John Bresnehan scoops that Sen. Ben Nelson, the last Democrat in Nebraska who can easily win statewide elections, will retire next year. He has the grim horse race details: Nelson had $3 million in the bank, benefitted from $1 million in outside spending, was creeping back up into a decent poll position. But he's out.
You can only impart so much from the experiences of one Democrat in a state Democrats never win. (Trivia answer: It was last carried in a presidential race by LBJ.) Nelson is/was a mostly reliable Democratic vote. He mostly got away with it, until the December 2009 vote on the Affordable Care Act. As Manu Raju reported at the time, Nelson returned him, poll numbers falling, totally unable to win back the middle. He and his wife went to a pizza parlor and were booed out the door. Some of the anger was related to the legislation itself. But the truly revealing thing about Nelson's fall was that voters grew furious over a compromise he'd cut -- more Medicare money for Nebraska in order to win his vote. He didn't sweat the policy. He wanted to protect old people in his state, reappropriating the cash from the other 49.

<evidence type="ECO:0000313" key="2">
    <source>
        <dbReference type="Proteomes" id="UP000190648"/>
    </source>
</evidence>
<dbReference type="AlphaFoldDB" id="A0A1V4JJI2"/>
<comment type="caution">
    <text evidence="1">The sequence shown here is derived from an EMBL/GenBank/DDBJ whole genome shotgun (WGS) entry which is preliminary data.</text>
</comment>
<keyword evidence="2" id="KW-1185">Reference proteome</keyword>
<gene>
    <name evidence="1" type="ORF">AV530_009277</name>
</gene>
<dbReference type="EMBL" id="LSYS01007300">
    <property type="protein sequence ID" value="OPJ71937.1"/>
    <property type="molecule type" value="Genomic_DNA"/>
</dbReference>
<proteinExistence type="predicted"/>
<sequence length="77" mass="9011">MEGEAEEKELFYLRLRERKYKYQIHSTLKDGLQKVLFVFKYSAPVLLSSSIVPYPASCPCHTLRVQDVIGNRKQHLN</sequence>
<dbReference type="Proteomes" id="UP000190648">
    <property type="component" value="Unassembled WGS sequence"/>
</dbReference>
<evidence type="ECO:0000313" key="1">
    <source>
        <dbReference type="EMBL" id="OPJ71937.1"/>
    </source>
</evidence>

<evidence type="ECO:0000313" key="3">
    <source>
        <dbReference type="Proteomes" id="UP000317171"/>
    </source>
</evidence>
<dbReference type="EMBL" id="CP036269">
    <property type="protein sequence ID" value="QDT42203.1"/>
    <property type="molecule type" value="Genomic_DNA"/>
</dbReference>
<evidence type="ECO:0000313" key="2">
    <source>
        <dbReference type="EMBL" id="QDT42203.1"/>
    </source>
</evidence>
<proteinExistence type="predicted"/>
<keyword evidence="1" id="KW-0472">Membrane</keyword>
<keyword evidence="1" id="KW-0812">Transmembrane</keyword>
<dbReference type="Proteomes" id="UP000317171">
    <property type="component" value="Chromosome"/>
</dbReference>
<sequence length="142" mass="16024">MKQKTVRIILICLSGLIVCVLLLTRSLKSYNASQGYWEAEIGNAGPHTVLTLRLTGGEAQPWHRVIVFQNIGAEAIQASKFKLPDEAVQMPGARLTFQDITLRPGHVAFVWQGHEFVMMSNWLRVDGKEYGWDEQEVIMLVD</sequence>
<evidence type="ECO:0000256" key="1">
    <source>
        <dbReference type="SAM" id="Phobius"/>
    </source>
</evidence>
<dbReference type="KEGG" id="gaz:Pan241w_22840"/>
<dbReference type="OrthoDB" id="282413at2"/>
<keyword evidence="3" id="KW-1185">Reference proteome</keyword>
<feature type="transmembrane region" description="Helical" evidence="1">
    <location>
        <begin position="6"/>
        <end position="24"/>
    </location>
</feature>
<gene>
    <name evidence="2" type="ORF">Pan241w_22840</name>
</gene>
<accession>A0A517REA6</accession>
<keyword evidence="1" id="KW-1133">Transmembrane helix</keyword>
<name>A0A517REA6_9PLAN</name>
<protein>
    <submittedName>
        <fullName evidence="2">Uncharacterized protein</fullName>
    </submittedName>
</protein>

In most understandings of politics, this should have worked. It completely backfired. Smart conservative/Tea Party brand-makers called Nelson's deal the "cornhusker kickback" -- a brilliant phrase, because "kickback" usually means cash that goes to one person. Here it was applied to a benefit for one state's retirees. There was no honor, as they saw it, in voting for a bill because your state got more from it. This may turn out to have been a temporary, convenient political shift. But it was enough of a shift to trip up Ben Nelson.